5 minute read 8 Jun 2020
How to manage COVID-19  impact on your workforce

COVID-19: Implications on workforce mobility and permanent establishment

By Amarpal S. Chadha

EY India Partner, People Advisory Services and India Mobility Leader

Global mobility expert with 21+ years of experience, actively engaged in data analytics and automation focussing on people, compliance and reporting. Avid biker.

5 minute read 8 Jun 2020

The pandemic has triggered numerous implications for both employees and employers from immigration, social security, tax, labor and employment law perspectives.

COVID-19 has changed the way we live. The resultant international travel bans, immigration suspensions, lockdowns and restrictions on movement of people have transformed the way people work across the globe. This has also temporarily halted the cross-border movement of employees. However, for business continuity, employees are working remotely on their projects from their home countries, host countries or a country, where they may be stuck due to travel restrictions. This has triggered numerous implications for both employees and employers from immigration, social security, tax, labor and employment law perspectives.

Most employers and employees are aware of the implications of immigration violations. However, several other critical aspects also need to be considered. For instance, employees who are on assignments but are working from home countries due to the pandemic, can expose themselves and their employers to tax risks in both geographies. The following are some of the implications:

Residential status of the employees

Under the domestic tax laws of most countries, residential status of individuals is determined based on the duration of their stay in that country. There are two possible scenarios:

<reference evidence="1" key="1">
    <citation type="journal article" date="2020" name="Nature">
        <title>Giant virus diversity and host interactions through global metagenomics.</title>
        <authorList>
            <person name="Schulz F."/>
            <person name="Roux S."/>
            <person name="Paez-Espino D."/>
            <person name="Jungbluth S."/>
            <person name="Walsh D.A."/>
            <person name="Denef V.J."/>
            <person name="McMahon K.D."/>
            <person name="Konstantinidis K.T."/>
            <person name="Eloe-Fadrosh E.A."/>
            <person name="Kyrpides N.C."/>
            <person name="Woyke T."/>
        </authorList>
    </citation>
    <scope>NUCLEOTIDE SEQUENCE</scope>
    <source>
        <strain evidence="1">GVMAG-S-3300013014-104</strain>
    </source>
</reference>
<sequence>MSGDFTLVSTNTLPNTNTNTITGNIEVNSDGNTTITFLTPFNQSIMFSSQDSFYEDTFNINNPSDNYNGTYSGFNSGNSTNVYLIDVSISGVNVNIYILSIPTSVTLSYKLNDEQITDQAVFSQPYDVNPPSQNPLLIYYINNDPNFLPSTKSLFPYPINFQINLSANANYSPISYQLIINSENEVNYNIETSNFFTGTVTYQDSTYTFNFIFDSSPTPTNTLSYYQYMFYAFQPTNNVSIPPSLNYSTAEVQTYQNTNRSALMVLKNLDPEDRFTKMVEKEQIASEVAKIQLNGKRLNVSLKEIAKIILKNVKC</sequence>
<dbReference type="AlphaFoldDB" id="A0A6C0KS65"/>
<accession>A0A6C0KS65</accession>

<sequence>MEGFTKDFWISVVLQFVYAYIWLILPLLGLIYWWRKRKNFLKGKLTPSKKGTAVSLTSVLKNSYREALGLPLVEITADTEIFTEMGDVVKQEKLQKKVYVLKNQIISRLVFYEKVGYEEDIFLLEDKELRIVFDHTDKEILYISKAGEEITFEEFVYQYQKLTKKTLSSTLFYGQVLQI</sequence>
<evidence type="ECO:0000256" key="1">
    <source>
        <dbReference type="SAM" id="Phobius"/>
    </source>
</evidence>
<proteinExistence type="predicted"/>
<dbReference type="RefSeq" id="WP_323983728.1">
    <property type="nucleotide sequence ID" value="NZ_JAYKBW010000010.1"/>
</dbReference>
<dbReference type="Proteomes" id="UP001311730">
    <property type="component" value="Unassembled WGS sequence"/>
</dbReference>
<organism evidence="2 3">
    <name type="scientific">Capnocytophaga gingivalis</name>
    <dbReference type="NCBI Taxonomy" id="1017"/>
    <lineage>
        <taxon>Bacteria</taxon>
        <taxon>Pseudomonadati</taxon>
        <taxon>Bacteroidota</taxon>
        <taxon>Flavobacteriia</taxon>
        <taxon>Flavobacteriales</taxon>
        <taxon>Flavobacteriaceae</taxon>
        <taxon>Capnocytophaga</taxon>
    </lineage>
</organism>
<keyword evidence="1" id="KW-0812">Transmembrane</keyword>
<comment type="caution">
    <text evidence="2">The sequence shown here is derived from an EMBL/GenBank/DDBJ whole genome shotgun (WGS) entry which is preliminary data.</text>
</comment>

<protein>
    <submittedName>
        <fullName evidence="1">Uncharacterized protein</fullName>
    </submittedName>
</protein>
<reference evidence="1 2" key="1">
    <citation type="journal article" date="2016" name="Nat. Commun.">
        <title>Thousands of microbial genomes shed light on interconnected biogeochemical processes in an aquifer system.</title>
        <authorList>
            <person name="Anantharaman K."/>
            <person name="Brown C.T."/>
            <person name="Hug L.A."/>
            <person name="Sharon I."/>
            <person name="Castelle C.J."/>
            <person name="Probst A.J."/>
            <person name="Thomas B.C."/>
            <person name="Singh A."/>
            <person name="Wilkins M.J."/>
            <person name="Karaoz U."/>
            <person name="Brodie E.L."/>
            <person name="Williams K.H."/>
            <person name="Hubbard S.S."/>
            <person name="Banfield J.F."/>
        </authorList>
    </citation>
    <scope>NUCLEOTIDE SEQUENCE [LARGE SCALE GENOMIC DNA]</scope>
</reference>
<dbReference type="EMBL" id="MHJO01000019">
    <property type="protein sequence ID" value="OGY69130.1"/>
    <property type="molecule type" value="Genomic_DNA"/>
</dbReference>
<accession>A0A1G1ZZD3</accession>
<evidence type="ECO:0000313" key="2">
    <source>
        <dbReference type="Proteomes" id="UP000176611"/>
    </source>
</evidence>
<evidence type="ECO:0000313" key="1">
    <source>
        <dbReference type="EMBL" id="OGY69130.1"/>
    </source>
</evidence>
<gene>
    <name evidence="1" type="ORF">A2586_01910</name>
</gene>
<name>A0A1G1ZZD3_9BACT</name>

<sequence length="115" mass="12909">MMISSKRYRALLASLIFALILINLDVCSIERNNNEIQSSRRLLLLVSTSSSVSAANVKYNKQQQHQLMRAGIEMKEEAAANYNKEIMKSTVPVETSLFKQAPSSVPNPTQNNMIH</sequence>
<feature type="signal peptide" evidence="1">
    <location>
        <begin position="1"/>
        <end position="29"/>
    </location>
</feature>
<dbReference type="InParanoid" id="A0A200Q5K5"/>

i) Employees who were on short visits/casual visits to a foreign country, could attain tax residency in that country due to prolonged stay. 

ii) Employees who were on an assignment to a foreign country but returned to their home country for a visit, could attain tax residency in the home country.

Taxation and reporting requirements

The above scenarios can result in requirements such as reporting of employees’ worldwide income, paying tax in additional jurisdictions, payroll requirements for employer and double taxation for the employees in some cases. Also, the fact that employees are now working remotely for their host /home entity may expose the employers in the host/home country towards creating a Permanent Establishment (PE) in the home/host/a third country where the employee is present. Hence, both employers and employees should closely monitor the duration of the employees’ stay and ensure appropriate tax compliances are undertaken in a timely manner.

The extended stay by employees in this case is force majeure and as a result of the pandemic. It is not due to the requirements of their employers/businesses or the employees’ own will. Hence, it is essential for the Revenue authorities to make exceptions in tax laws in this situation. As per the recently published, OECD Secretariat Analysis of Tax Treaties and the Impact of the COVID-19 Crisis (the Analysis), “the exceptional and temporary change of the location where employees exercise their employment because of the COVID-19 crisis, such as working from home, should not create new PEs for the employer”. In the Analysis, it has also been noted that it is unlikely that the COVID-19 situation will create any changes to the PE determination.